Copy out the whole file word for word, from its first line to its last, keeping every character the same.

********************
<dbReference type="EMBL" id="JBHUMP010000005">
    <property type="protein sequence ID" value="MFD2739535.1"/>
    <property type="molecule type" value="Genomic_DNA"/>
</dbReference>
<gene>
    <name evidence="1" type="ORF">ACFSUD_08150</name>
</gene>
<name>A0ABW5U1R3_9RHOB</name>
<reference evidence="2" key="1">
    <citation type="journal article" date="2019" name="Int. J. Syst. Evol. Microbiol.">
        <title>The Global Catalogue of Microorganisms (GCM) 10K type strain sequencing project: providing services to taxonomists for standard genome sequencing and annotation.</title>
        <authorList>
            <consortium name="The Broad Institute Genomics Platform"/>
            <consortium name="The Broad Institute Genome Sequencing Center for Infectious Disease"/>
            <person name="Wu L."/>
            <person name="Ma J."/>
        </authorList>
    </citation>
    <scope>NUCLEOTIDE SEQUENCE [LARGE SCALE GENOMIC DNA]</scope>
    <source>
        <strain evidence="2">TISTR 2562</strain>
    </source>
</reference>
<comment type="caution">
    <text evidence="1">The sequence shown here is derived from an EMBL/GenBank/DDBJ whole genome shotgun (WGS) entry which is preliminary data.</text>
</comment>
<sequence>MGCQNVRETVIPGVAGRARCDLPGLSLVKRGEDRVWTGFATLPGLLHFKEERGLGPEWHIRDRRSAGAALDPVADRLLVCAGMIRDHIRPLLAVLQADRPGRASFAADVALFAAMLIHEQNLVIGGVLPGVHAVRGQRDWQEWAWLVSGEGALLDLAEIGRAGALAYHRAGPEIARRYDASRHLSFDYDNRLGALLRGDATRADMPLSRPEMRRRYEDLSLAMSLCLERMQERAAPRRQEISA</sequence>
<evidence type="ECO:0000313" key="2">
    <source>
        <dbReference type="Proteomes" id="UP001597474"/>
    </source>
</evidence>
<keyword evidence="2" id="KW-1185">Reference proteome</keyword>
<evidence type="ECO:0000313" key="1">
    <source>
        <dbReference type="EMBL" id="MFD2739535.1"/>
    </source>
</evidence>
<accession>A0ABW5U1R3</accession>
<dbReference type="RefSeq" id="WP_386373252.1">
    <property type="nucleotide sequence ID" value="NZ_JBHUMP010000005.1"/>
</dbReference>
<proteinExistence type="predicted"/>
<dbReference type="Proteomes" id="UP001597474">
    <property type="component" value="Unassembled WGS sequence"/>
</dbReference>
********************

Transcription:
<dbReference type="EMBL" id="JBHUMP010000005">
    <property type="protein sequence ID" value="MFD2739535.1"/>
    <property type="molecule type" value="Genomic_DNA"/>
</dbReference>
<gene>
    <name evidence="1" type="ORF">ACFSUD_08150</name>
</gene>
<name>A0ABW5U1R3_9RHOB</name>
<reference evidence="2" key="1">
    <citation type="journal article" date="2019" name="Int. J. Syst. Evol. Microbiol.">
        <title>The Global Catalogue of Microorganisms (GCM) 10K type strain sequencing project: providing services to taxonomists for standard genome sequencing and annotation.</title>
        <authorList>
            <consortium name="The Broad Institute Genomics Platform"/>
            <consortium name="The Broad Institute Genome Sequencing Center for Infectious Disease"/>
            <person name="Wu L."/>
            <person name="Ma J."/>
        </authorList>
    </citation>
    <scope>NUCLEOTIDE SEQUENCE [LARGE SCALE GENOMIC DNA]</scope>
    <source>
        <strain evidence="2">TISTR 2562</strain>
    </source>
</reference>
<comment type="caution">
    <text evidence="1">The sequence shown here is derived from an EMBL/GenBank/DDBJ whole genome shotgun (WGS) entry which is preliminary data.</text>
</comment>
<sequence>MGCQNVRETVIPGVAGRARCDLPGLSLVKRGEDRVWTGFATLPGLLHFKEERGLGPEWHIRDRRSAGAALDPVADRLLVCAGMIRDHIRPLLAVLQADRPGRASFAADVALFAAMLIHEQNLVIGGVLPGVHAVRGQRDWQEWAWLVSGEGALLDLAEIGRAGALAYHRAGPEIARRYDASRHLSFDYDNRLGALLRGDATRADMPLSRPEMRRRYEDLSLAMSLCLERMQERAAPRRQEISA</sequence>
<evidence type="ECO:0000313" key="2">
    <source>
        <dbReference type="Proteomes" id="UP001597474"/>
    </source>
</evidence>
<keyword evidence="2" id="KW-1185">Reference proteome</keyword>
<evidence type="ECO:0000313" key="1">
    <source>
        <dbReference type="EMBL" id="MFD2739535.1"/>
    </source>
</evidence>
<accession>A0ABW5U1R3</accession>
<dbReference type="RefSeq" id="WP_386373252.1">
    <property type="nucleotide sequence ID" value="NZ_JBHUMP010000005.1"/>
</dbReference>
<proteinExistence type="predicted"/>
<dbReference type="Proteomes" id="UP001597474">
    <property type="component" value="Unassembled WGS sequence"/>
</dbReference>